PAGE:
Tag Archives: Drill Press Lathe

It’s not easy being green

I was horrified a few weeks ago to hear about Kermit the frog and Miss Piggy breaking up. That was until my lovely wife pointed out it’s happened multiple times and they always end up back together.

Unlike the muppets, I like to try new things occasionally. In the past year I’ve learnt to carve with both knife and gouges, started making boxes, learnt to cut dovetails and learnt to turn wood on my drill press.

The problem I’ve found is the amount of effort to get square stock round. It didn’t make a lot of sense to me, why take something that was round, make it square then have to work to make it round again?

I decided to try and find a branch that was already round to start with to see how it would turn on the drill press. The gum trees in the garden yielded a likely branch and I cut it to the size I needed and stripped off all the bark with a knife.


Then I put it on the drill press. I decided to use a nail instead of the live center I usually use as it’s a bit soft and might come loose.


I started turning it but rasps seemed to bounce off so I tried a microplane with much better results. I got long thin shavings from it and it turned easily.


I may or may not finish this at some point but the idea was just to see what green wood would do when turned on a non-traditional lathe like a drill press. It was fun to do though and saved a lot of time compared to working with prepared stock.


Can you turn wood on the drill press?

Did you know that you can turn wood on the drill press?

I recently read an article in Fine Woodworking magazine on how to turn drawer knobs on a drill press so thought I’d give it a go. The original article doesn’t seem to be available online but there’s an even better video version here that I wish I’d seen earlier.

In the article they used a tenon cutter to make a round stub on the end of their square stock to put into the drill chuck but I don’t have one so decided to start with something that was already round. I put a thin piece of dowel into the chuck and using files tried to shape it but all I ended up with was chunks missing on one half of the dowel. What was I doing wrong? It looked so easy in the article

I went away for a week disapointed that it hadn’t worked but couldn’t stop thinking about it. A bit more more research found that people had better results when they supported the piece they were turning with a nail or rod to simulate the dead center on a real lathe so the next weekend I stuck a nail in the drill press and used a file to smooth the tip of it so it was conical rather than pyramid shaped, drove it into a bit of scrap and clamped that to the drill press table. I also drove a nail into the top of the  next dowel I wanted to work with and used it to hold it in the chuck instead of putting the actual wood in as this dowel was too big.

Because this was already round there was no work to do before I could start shaping it. I’ve got no shortage of files and rasps and microplanes in the workshop as I use them a lot for other projects and found they work just as well here. I held the rasp behind the workpiece with one gloved hand holding the handle and the other the tip to support it. It worked a lot better this time and shaping this little took handle took only a few minutes.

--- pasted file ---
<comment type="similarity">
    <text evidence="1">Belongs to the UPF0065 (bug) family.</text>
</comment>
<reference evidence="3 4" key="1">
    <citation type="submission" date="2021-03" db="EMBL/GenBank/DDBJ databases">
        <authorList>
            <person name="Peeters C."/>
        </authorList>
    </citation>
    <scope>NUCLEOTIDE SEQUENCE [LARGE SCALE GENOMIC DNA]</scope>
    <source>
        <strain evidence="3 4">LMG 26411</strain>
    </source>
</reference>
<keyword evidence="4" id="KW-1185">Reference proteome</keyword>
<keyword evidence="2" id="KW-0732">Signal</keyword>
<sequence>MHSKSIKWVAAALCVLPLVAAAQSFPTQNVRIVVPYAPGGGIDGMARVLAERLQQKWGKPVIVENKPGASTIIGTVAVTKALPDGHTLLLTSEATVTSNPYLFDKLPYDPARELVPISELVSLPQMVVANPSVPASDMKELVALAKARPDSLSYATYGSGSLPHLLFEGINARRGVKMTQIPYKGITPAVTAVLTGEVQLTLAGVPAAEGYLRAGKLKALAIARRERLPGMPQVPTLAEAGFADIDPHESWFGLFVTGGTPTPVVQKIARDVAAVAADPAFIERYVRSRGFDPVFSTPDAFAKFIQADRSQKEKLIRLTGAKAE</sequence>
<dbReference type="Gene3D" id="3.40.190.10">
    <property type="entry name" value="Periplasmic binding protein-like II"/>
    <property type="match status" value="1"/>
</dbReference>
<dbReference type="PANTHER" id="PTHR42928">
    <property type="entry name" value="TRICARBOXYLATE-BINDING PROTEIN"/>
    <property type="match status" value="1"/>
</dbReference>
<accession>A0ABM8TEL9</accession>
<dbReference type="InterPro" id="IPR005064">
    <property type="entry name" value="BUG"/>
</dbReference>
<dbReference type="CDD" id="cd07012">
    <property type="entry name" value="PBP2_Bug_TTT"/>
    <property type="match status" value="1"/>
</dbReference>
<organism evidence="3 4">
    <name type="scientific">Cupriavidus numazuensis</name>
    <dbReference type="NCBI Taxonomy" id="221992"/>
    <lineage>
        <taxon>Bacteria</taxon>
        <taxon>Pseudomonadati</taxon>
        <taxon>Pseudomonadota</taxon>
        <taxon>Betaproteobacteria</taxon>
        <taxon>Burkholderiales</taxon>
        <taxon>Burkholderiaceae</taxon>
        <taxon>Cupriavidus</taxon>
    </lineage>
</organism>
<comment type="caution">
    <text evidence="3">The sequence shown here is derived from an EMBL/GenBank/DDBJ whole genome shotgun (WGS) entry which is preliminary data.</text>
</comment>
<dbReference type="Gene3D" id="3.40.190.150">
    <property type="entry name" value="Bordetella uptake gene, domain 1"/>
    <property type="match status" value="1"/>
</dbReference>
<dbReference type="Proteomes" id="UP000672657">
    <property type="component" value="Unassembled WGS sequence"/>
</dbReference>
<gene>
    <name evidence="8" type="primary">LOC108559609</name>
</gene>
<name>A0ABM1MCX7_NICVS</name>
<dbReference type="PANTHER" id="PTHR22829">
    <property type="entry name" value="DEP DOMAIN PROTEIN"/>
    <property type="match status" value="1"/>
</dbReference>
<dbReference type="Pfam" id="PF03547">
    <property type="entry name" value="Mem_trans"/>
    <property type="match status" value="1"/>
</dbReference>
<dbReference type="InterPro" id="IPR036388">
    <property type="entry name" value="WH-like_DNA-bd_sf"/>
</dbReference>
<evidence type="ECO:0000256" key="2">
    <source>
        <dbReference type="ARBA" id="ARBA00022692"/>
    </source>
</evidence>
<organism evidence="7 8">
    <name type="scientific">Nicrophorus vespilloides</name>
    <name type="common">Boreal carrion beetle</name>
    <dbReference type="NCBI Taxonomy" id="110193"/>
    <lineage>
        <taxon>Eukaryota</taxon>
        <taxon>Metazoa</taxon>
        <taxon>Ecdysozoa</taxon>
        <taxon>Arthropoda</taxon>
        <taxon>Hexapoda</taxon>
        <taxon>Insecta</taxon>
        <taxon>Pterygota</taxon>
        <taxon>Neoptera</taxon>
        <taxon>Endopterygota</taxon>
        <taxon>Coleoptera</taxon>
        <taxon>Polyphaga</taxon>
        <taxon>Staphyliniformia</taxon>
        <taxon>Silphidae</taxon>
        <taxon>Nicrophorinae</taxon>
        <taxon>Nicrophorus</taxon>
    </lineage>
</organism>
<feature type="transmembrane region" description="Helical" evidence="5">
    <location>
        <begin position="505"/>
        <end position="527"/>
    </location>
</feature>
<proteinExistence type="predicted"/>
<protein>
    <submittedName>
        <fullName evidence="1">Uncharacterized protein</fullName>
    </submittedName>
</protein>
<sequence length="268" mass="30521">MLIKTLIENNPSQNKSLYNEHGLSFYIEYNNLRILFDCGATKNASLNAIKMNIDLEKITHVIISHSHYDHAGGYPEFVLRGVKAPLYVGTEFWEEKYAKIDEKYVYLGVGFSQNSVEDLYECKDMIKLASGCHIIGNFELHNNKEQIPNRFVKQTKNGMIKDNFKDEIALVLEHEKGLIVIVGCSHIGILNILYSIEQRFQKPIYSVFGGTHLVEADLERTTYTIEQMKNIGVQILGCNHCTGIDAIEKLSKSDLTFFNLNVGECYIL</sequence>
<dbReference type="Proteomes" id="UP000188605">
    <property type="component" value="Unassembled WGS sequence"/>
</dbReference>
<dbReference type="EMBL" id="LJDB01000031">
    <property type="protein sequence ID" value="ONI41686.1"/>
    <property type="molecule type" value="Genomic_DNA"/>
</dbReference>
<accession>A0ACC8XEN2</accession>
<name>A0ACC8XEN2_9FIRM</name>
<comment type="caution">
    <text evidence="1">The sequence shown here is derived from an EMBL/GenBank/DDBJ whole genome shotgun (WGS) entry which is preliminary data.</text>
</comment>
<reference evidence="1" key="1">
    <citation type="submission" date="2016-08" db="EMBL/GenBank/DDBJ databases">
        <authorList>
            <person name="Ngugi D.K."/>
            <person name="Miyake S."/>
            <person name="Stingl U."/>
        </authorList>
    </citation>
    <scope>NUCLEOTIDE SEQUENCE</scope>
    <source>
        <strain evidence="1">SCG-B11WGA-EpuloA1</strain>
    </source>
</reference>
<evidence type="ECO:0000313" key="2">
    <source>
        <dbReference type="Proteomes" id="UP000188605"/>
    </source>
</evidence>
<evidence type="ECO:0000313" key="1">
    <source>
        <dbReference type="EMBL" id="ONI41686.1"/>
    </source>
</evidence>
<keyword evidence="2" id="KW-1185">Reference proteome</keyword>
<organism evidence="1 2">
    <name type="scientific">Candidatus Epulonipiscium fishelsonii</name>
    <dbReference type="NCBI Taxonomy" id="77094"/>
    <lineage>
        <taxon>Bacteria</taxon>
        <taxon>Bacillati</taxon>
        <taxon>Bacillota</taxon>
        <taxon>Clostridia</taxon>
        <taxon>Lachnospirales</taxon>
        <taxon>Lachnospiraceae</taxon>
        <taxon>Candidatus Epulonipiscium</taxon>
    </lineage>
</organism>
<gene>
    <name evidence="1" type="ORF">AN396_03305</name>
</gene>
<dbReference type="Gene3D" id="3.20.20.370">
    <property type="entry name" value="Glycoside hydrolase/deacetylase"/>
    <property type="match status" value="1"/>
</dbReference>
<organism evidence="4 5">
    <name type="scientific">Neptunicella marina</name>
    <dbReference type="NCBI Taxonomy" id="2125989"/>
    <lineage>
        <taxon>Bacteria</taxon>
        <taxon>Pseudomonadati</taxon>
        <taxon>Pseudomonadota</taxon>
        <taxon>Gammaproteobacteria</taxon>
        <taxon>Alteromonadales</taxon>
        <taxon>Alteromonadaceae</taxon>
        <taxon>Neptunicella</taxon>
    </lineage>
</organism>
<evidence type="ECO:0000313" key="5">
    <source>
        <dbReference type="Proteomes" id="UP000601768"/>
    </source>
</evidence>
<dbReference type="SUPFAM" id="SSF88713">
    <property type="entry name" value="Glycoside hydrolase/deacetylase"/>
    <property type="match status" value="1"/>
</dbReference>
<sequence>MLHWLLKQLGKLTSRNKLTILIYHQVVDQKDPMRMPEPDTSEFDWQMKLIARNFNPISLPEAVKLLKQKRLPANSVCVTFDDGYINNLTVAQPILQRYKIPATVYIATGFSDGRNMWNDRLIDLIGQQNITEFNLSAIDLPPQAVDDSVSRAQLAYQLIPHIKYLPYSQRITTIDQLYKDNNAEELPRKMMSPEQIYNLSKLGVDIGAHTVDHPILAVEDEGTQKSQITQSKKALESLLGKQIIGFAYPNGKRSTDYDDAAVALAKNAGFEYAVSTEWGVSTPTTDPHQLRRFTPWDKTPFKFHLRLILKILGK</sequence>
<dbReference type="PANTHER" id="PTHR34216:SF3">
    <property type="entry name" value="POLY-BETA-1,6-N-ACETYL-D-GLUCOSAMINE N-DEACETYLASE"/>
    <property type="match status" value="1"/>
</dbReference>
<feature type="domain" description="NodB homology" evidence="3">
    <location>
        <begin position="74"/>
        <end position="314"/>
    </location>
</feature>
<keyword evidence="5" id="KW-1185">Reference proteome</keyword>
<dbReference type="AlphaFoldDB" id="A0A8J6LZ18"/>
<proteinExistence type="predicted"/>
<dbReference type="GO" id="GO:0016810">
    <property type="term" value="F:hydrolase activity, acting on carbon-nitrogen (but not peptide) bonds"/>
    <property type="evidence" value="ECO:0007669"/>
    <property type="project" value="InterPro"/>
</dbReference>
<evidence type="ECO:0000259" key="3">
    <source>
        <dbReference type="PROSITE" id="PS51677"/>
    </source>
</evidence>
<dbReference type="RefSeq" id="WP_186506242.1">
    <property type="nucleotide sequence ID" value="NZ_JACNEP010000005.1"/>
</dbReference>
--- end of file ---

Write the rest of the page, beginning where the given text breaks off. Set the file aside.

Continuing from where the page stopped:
I still had some time left so wanted to try a bigger project so grabbed a square bit of maple from the wood pile and cut it to a short length.


All the advice I could find said to take as much of the square shape of the wood as possible before trying to turn it so I used my bench knife to do that.


I’ve got an old farrier’s rasp that I’d found somewhere that has always been too coarse for spoonmaking but turned out to be perfect for roughing this into a cylinder.


I wasn’t actually trying to turn this into anything, I just wanted to practice using the tools and seeing if I could get the technique right. I was using a smaller half round rasp here.


When it got to this shape I decided it looked like either a torpedo or a bud vase, and I figured that my wife might have more use for a bud vase than a wooden torpedo so decided to go in that direction. The same half round rasp was still doing the work though I did swap to the flat side for some of it.


I was happy with the basic shape so switched to a vixon file to smooth it. These are the files that have the teeth that look like a smile and are mostly used for cleaning up car body filler but can give great results on wood. You can see the difference between the rasp and it here. I also tried a mircoplane and found they work really well too and leave a great surface.


I have some mini files and decided to try adding some detail. I wasn’t sure that they would hold up to the force but there was no trouble at all.


I finished with a few grades of sandpaper to get it smooth then gave it a coat of shellac while still on the drill press so the grain would be raised and I could sand it smooth again easily.


I took it of the drill press, drilled out the center and widened the opening with a file and finished it with a couple more coats of shellac then beeswax. For a practise piece I think it turned out well.


I’m really liking turning stuff this way. I was a bit worried about safety at first but now that I’ve used it a few times I’m comfortable with it. I was also worried about damaging the drill press but there’s been no sign of problems and I’m using less force on it than I would when using a sanding drum so we’ll see how it goes. If it shows issues I’ll stop doing it but until then I’m having fun working in the round. I’ve got a lot of scrap that I have ideas for now.